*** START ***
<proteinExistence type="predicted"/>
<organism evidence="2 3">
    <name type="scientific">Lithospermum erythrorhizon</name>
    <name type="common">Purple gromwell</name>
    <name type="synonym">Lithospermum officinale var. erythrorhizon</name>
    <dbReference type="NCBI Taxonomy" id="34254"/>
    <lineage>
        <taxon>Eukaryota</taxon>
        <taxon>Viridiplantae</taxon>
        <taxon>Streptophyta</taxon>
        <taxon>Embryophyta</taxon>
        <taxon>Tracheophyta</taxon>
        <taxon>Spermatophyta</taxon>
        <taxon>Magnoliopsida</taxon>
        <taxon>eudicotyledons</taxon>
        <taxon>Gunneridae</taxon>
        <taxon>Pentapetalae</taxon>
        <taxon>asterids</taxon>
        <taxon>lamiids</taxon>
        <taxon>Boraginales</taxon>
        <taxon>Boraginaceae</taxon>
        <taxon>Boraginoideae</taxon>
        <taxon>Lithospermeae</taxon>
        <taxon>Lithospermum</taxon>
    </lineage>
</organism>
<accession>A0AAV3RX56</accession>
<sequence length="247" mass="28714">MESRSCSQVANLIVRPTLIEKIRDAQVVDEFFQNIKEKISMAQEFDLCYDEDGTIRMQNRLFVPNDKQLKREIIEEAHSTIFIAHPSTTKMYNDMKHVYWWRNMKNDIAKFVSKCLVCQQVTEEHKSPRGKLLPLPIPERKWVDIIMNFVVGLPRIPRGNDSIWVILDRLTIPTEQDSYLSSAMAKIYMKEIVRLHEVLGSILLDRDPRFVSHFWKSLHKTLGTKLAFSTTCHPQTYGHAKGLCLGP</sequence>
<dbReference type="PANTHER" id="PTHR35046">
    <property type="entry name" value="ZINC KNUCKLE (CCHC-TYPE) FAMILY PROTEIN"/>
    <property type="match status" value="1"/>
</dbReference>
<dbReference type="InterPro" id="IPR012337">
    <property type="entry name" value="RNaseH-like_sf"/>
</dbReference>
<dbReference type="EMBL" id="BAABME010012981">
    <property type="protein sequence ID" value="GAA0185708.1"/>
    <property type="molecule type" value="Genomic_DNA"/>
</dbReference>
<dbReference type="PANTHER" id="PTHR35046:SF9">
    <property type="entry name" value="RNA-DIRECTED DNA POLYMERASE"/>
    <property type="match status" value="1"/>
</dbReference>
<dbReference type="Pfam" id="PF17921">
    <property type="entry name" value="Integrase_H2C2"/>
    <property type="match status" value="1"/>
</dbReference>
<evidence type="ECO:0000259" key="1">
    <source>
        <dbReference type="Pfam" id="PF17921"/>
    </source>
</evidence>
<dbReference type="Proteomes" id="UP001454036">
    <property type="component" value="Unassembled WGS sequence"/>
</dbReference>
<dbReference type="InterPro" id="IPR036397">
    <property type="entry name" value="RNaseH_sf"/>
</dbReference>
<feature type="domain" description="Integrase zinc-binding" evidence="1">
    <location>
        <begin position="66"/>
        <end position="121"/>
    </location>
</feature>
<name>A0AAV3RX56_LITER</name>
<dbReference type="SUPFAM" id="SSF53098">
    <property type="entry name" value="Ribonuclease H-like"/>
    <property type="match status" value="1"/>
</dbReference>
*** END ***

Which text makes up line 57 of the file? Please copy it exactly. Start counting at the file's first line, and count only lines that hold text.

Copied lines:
    <property type="entry name" value="RNaseH_sf"/>